Thursday, May 31, 2012

Writing What You Know...When You Don't Know Much

So we chatted Tuesday on writing what you know...but how do you write what you know when what you want to write is pretty far from your personal experience?  Research gets you halfway there, but often the tactile and emotional experience can't be found in books or articles.

It can, however, usually be found in your experience.

You might not have the same experiences as your protagonists, but it's pretty likely that you do have transferable knowledge.  J.K. Rowling had (probably...) never played quidditch--but I bet she knew what it felt like to play on a team, have others relying on her to play hard, to play hard and win, and to play hard and lose.  Anyone who's survived P.E. class has that, right?  It's just transferring what you already know into understanding what you haven't experiences.

Everyone has unique experiences that lend all kinds of insider's knowledge that can come to play in writing.  One of my most common sources of inspiration and intuition is my weird hobby.  I do living history events--Revolutionary War reenactment.  (Pause for getting over extreme geekiness of previous statement.)  Obviously if I wanted to write about the American Revolution or the 18th Century in general it provides tons of great info. But if you dig deeper, it provides a lot more.

So, four ways in which my weird hobby gives me ways to write what I know, even when I don't know much:

Five mile February.  At least it didn't rain too much.
1) Pushing to the Limits.  Physically, reenacting can be an exhausting hobby.  Seriously.  We live outside for days on end in all kinds of weather--it can be hovering above freezing with an icy rain and a driving wind, or it can be 100 degrees under a blanket of sweltering humidity.  Then we have to actually do stuff--haul cannons across battlefields or haul buckets of washwater back to camp.  The work literally never ends.  Add to this wearing heavy clothing and accouterments.  It ain't easy.  But it shows you what it feels like to face these kinds of elements--elements that you usually don't encounter in our cushy 21st century lives, and elements our characters often have to face because they don't live cushy 21st century lives.

Odd clothes
2) Real Camaraderie.  Think on some of your favorite books or stories--especially ones that involve action or quests or adventure.  Often the responsibility is shared by a group of people who grow to be a tight-knit company.  (Think the Fellowship of the Ring or the resistance fighters in the final Hunger Games book, Mockingjay.)  I've never been in the military, or in a resistance group, or on a quest to Mount Doom.  But I bet that the relationships I've forged come close--mostly because we've survived the physical challenges associated with Point the First (above) together and have to keep working together to get a job done.  Plus we're all equally geeky, but that's another point entirely...

3) Wearing Weird Clothes.  This might seem minor.  But every time I read a historical or a fantasy that incorporates corsetry and they get it so, so wrong...I cringe.  I know what wearing a corset feels like (it's not bad) and what a few petticoats feel like, too--which makes approaching historicals a little easier.  But more than that, I know what wearing different clothes mean--it means moving differently, taking a different approach to getting dressed, and thinking about clothing differently.  All this means that no matter what my characters are wearing, whether it's 1800 or some imagined future, I know to think about it, and to think about how it affects them.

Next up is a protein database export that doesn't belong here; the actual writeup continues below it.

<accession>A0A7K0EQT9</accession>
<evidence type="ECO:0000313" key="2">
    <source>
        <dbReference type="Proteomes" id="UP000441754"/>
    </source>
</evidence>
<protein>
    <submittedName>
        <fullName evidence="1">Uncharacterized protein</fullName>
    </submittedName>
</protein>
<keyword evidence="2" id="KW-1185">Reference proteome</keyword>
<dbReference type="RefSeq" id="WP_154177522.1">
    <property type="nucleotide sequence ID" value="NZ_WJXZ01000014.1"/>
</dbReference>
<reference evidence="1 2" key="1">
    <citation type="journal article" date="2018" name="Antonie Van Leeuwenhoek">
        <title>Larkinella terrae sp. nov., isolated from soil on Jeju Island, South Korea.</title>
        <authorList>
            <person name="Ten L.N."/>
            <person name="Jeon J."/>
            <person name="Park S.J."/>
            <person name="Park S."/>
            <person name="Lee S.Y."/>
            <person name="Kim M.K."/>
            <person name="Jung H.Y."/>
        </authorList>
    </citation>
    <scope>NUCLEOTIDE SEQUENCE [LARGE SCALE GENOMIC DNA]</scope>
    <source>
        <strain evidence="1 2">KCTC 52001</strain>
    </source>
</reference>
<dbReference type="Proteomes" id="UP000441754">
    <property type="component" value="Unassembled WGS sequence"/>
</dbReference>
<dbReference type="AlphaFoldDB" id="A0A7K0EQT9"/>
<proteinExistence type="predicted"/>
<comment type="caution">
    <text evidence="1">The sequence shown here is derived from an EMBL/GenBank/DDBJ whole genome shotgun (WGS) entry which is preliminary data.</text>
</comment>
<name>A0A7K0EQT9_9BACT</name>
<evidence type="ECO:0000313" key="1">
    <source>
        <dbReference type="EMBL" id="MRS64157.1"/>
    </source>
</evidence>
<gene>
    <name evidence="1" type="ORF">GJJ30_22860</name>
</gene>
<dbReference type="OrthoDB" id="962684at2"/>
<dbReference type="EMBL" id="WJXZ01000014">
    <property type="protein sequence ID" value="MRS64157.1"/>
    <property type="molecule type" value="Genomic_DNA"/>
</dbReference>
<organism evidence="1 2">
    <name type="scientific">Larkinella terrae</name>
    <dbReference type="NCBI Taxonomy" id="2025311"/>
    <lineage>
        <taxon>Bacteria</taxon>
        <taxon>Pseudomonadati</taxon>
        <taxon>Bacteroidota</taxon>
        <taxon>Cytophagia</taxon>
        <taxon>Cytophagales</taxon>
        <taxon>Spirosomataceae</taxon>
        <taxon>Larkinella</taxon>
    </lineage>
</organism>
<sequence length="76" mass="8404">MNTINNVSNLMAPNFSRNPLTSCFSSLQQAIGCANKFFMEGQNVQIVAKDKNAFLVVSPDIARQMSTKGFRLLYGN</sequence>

4) Something Akin to Combat Situations.  It's not the real thing.  It's nowhere close to the real thing.  I want to be super-clear about that mostly because of the extreme respect I have for anyone who has experienced the real thing.  But seeing a facsimile often enough makes you appreciate the realities of the real thing much more.  There's the tactile experience--the sounds of orders being shouted and weapons discharging, being uncomfortably hot or cold or tired but having to stand stock still.  There's the emotional experience--there are stakes, and you have a job to do.  Sure, the stakes are low ones in this situation--but there's still a cranky commander yelling at you if you don't move the cannon fast enough.  And then there's the cognitive experience--the way troops move, the balance between order and confusion, seeing tactics in play.  You see choices play out and gain such an understanding for how maneuvers actually work and the factors that go into deciding what to do next.  Like chess.  But with people.

So, one weekend's worth of experience, used four ways.  And I might have a somewhat extreme example of a time-engrossing geeky hobby, but I'd wager everyone has something or several somethings like it that they can use to great effect in their writing.  What's yours?

Tuesday, May 29, 2012

Write What You Know...?

It's a pretty old adage...but what does it mean?

The quote is attributed to Mark Twain, and if we take him at his word, he did, essentially, write what he knew firsthand. Twain is famous for writing about a world he was familiar with, generally times and places he'd experienced (though not always--I doubt he'd been to King Arthur's Court any more often than the Connecticut Yankee had, but you never know).  Still, we as writers clearly branch out and write what we don't know pretty often, too--for every writer inspired by his or her hometown, there's another writing about space colonies on asteroids or court intrigue in 16th century France.